Not-so-urban- LitBite: A rainy beach, a melting popsicle.

‘Lit Bite’ is a collection of nano-texts that may or may not have an ending. For me, it represents a reflexive moment, a time to think about Writing and about my life in the city, with all the great and terrible feelings it brings me. They are short, small scenes with memories or imagined situations. What do you think? Wanna join me in this adventure?

I lived in Rio for seven years before moving to São Paulo, to this small city called Santa Lucrécia.

Used with all the comforts the big city brings, I was completely tormented for a long year. In Rio, I had my own toy stove, a collection of beautiful Japanese dolls and more than one private English teacher, who also used to taught me painting and piano. Arriving at Santa Lucrécia, though, I noticed my toy stove was broken, my Japanese dolls were missing and Mrs and Mr Fonseca, my teachers, wouldn’t ever come back for the next class.

I was completely heartbroken and it’s safe to say I faced a really long period of depression that culminated in long, harsh punishments from my strict Mom and Dad.

The more they pressed, the more I fought.

The more I fought, the more they pressed.

And then, Rod appeared. Rodrigo, this silly young boy whose dream was to travel the world mounted in a unicorn. This adorable, terrible young boy who would become my first real friend, my first real love and my first real arch-enemy (then going back to best friend again, after a couple of years).

Rod introduced me to Tiago and Alexandre when we’re young – and together, we’re great… But they’d only bring me to life again on our first trip to Riviera, when I was 16.

I talked to the sea, I watched the waves, I touched the water with trembling cold fingers.

How could anything be this beautiful and this peaceful? I asked myself.

I can’t honestly say how long I simply stood there, staring at the waves.

It rained that day. A torrential rain that washed all my pain away. I remember rising to my feet, closing my eyes and opening my arms to receive the drops of water… I remember voices of nature whispering beauties in the cold air: the sound of the sea still roaring while the rain still fell. The palm trees on the wind, the hidden birds.

I heard myself. Crying. Felt the warm tears shocking with the freezing rain. With the freezing flesh on my face!

When I finally spun on my feet to go (the rain now nothing more than a thin drizzle), I saw Rod. His eyes were glossy red, his trainers completely soaked, an opened umbrella hovering his head.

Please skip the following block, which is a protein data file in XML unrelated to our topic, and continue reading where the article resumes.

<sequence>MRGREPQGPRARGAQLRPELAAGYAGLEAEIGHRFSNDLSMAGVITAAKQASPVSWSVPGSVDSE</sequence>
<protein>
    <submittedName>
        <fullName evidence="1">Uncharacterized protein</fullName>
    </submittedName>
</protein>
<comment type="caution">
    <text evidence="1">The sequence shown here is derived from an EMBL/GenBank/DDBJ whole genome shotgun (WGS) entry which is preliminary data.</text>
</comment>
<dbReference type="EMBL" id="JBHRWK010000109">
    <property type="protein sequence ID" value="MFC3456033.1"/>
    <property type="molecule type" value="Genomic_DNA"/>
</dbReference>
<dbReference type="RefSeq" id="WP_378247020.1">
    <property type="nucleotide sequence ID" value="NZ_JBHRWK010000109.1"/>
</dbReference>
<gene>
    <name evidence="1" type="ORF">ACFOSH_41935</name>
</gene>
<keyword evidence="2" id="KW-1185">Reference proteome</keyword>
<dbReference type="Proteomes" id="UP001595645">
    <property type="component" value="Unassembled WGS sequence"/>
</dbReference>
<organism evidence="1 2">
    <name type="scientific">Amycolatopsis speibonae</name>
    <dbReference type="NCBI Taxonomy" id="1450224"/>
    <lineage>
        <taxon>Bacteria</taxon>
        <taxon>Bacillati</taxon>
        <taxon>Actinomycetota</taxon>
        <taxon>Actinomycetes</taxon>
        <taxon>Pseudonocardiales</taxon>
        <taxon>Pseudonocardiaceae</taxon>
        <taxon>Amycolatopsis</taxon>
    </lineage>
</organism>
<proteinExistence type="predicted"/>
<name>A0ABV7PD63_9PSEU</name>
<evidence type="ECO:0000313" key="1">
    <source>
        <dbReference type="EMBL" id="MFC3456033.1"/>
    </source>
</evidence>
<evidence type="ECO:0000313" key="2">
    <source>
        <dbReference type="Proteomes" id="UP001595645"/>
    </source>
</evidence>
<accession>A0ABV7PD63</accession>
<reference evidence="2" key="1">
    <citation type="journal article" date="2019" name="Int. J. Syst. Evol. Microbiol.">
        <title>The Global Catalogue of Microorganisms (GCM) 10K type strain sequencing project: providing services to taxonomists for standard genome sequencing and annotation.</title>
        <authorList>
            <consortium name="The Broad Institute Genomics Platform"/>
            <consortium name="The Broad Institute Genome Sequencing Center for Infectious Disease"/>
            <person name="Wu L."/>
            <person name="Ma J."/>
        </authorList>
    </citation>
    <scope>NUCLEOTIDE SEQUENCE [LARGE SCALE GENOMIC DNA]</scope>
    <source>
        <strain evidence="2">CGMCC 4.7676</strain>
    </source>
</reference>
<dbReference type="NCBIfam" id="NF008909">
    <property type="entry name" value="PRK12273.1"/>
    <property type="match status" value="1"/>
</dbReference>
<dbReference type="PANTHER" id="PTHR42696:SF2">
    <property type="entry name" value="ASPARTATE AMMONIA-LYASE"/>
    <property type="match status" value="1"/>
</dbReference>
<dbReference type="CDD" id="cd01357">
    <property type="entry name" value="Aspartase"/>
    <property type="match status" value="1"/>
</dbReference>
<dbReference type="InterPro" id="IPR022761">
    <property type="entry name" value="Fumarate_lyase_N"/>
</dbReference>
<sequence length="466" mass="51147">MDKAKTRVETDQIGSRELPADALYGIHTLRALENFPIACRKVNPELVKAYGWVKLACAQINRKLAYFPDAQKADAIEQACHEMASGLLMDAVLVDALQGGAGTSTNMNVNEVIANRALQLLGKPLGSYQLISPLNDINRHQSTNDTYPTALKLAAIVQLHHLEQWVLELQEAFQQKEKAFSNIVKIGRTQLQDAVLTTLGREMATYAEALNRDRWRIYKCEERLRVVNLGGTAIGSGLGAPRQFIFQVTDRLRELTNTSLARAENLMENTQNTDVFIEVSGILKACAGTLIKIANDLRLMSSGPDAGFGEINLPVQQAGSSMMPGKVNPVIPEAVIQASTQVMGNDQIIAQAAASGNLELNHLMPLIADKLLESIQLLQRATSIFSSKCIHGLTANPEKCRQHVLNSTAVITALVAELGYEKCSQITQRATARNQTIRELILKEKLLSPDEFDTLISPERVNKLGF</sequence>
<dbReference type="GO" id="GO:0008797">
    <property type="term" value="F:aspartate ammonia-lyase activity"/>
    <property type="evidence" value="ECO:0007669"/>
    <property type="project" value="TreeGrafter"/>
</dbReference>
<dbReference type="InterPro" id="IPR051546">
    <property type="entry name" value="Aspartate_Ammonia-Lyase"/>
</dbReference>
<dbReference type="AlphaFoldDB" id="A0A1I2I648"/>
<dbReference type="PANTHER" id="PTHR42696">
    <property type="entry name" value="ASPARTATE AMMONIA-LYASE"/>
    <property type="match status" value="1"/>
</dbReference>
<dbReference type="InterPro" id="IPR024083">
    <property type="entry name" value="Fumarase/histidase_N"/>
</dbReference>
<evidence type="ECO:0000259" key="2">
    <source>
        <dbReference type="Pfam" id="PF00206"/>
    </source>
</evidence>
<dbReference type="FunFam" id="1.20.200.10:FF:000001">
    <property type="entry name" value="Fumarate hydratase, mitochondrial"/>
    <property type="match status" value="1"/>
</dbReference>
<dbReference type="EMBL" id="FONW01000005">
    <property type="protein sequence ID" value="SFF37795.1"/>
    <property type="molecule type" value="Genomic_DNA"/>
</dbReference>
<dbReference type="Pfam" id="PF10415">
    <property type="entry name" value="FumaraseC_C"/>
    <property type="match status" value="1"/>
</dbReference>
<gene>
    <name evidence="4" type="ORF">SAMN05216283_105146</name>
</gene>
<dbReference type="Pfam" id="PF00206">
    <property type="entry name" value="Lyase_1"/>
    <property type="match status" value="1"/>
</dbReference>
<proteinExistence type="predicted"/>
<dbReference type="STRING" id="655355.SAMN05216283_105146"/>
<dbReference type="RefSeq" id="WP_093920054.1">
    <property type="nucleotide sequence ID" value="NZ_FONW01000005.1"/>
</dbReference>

When I was close enough, he smiled and hugged me tightly, not minding my soaked clothes:

“Feeling better?”

And I nodded. “Much.”

He smiled. “Great. I have to tell you my next evil plan – you’ll get together with Tiago, I promise!”

One of my favourite chapters in “Samba, Flora & Marília” is the first beach sequence. Besides loving beaches (with all my heart), it’s the very first moment Flora and Marília have an actual conversation about the past – and this is something extremely difficult for me.

How do you make your characters sound real in this kind of situation? How do you make them sound human? In descriptions, talking about the past is easy – you have only one side of the story to worry about! But in conversations? Darn, it gets a whole lot harder, with two different points of view and memories shocking… But of course, besides the challenge of this scene, the description of the rainy beach was a huge pleasure to write!

For that reason, in this LitBite I tried to dive deeper in Marília’s head to understand better her own intentions and motivations while working the feelings that being in a beach cause us both – me and her.

I had this in mind during my quick Holidays. I spent the last week in Riviera de São Lourenço, in São Paulo (BR), recharging my batteries for the first time in almost a year. According to Mother, I was really needing that. And she’s right.

The Ocean – and mainly beaches -, have a special meaning to me. It’s something beautiful and strong; something wild, yet strangely comforting that embraces me like no other thing.

I hope you enjoyed this LitBite – and that you can forgive me for taking so long to post anything!

And if you’re wondering where the melting popsicle is… Here it is:




2 thoughts on “Not-so-urban- LitBite: A rainy beach, a melting popsicle.


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